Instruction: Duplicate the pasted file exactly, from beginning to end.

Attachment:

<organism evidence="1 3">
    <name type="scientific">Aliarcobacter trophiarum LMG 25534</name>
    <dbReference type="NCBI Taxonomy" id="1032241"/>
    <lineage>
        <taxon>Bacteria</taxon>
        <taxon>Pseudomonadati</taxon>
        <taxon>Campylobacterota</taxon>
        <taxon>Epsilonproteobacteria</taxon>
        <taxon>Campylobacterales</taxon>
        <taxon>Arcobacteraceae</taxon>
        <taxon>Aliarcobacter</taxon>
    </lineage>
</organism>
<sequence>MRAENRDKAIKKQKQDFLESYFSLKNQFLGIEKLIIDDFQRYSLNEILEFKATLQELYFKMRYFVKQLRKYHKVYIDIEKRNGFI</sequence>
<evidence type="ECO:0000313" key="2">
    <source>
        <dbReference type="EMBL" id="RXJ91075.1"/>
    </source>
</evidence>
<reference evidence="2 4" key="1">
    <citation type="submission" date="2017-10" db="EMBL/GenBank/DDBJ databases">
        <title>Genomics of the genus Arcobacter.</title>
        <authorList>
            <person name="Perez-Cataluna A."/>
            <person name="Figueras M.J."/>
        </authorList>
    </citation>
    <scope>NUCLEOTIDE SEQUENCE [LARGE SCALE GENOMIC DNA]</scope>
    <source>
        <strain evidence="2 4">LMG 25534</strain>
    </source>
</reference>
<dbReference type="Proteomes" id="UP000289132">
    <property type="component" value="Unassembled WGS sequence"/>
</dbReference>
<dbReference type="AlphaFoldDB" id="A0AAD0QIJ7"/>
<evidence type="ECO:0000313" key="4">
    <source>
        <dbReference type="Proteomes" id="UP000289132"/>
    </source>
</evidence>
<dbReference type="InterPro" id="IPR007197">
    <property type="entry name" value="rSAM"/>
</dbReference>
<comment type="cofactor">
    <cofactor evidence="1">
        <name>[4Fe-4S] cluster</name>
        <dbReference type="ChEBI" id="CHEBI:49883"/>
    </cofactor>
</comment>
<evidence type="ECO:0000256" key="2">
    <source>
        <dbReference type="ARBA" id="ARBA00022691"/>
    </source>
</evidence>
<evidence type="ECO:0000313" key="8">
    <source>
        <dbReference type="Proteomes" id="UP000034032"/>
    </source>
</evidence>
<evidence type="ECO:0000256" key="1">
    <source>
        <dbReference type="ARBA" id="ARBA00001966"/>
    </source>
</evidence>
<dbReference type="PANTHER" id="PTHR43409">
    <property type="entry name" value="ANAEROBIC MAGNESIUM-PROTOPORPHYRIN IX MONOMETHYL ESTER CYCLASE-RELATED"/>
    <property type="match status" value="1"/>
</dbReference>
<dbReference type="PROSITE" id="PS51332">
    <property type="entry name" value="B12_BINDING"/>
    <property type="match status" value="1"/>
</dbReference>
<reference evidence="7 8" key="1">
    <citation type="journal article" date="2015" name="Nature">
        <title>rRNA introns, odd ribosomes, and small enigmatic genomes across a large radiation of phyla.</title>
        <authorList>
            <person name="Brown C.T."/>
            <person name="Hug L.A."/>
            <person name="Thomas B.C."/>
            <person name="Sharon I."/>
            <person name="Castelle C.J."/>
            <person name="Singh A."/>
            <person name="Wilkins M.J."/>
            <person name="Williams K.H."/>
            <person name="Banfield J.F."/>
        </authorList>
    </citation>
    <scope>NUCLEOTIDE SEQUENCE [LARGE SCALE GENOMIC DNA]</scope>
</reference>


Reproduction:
<organism evidence="1 3">
    <name type="scientific">Aliarcobacter trophiarum LMG 25534</name>
    <dbReference type="NCBI Taxonomy" id="1032241"/>
    <lineage>
        <taxon>Bacteria</taxon>
        <taxon>Pseudomonadati</taxon>
        <taxon>Campylobacterota</taxon>
        <taxon>Epsilonproteobacteria</taxon>
        <taxon>Campylobacterales</taxon>
        <taxon>Arcobacteraceae</taxon>
        <taxon>Aliarcobacter</taxon>
    </lineage>
</organism>
<sequence>MRAENRDKAIKKQKQDFLESYFSLKNQFLGIEKLIIDDFQRYSLNEILEFKATLQELYFKMRYFVKQLRKYHKVYIDIEKRNGFI</sequence>
<evidence type="ECO:0000313" key="2">
    <source>
        <dbReference type="EMBL" id="RXJ91075.1"/>
    </source>
</evidence>
<reference evidence="2 4" key="1">
    <citation type="submission" date="2017-10" db="EMBL/GenBank/DDBJ databases">
        <title>Genomics of the genus Arcobacter.</title>
        <authorList>
            <person name="Perez-Cataluna A."/>
            <person name="Figueras M.J."/>
        </authorList>
    </citation>
    <scope>NUCLEOTIDE SEQUENCE [LARGE SCALE GENOMIC DNA]</scope>
    <source>
        <strain evidence="2 4">LMG 25534</strain>
    </source>
</reference>
<dbReference type="Proteomes" id="UP000289132">
    <property type="component" value="Unassembled WGS sequence"/>
</dbReference>
<dbReference type="AlphaFoldDB" id="A0AAD0QIJ7"/>
<evidence type="ECO:0000313" key="4">
    <source>
        <dbReference type="Proteomes" id="UP000289132"/>
    </source>
</evidence>
<dbReference type="InterPro" id="IPR007197">
    <property type="entry name" value="rSAM"/>
</dbReference>
<comment type="cofactor">
    <cofactor evidence="1">
        <name>[4Fe-4S] cluster</name>
        <dbReference type="ChEBI" id="CHEBI:49883"/>
    </cofactor>
</comment>
<evidence type="ECO:0000256" key="2">
    <source>
        <dbReference type="ARBA" id="ARBA00022691"/>
    </source>
</evidence>
<evidence type="ECO:0000313" key="8">
    <source>
        <dbReference type="Proteomes" id="UP000034032"/>
    </source>
</evidence>
<evidence type="ECO:0000256" key="1">
    <source>
        <dbReference type="ARBA" id="ARBA00001966"/>
    </source>
</evidence>
<dbReference type="PANTHER" id="PTHR43409">
    <property type="entry name" value="ANAEROBIC MAGNESIUM-PROTOPORPHYRIN IX MONOMETHYL ESTER CYCLASE-RELATED"/>
    <property type="match status" value="1"/>
</dbReference>
<dbReference type="PROSITE" id="PS51332">
    <property type="entry name" value="B12_BINDING"/>
    <property type="match status" value="1"/>
</dbReference>
<reference evidence="7 8" key="1">
    <citation type="journal article" date="2015" name="Nature">
        <title>rRNA introns, odd ribosomes, and small enigmatic genomes across a large radiation of phyla.</title>
        <authorList>
            <person name="Brown C.T."/>
            <person name="Hug L.A."/>
            <person name="Thomas B.C."/>
            <person name="Sharon I."/>
            <person name="Castelle C.J."/>
            <person name="Singh A."/>
            <person name="Wilkins M.J."/>
            <person name="Williams K.H."/>
            <person name="Banfield J.F."/>
        </authorList>
    </citation>
    <scope>NUCLEOTIDE SEQUENCE [LARGE SCALE GENOMIC DNA]</scope>
</reference>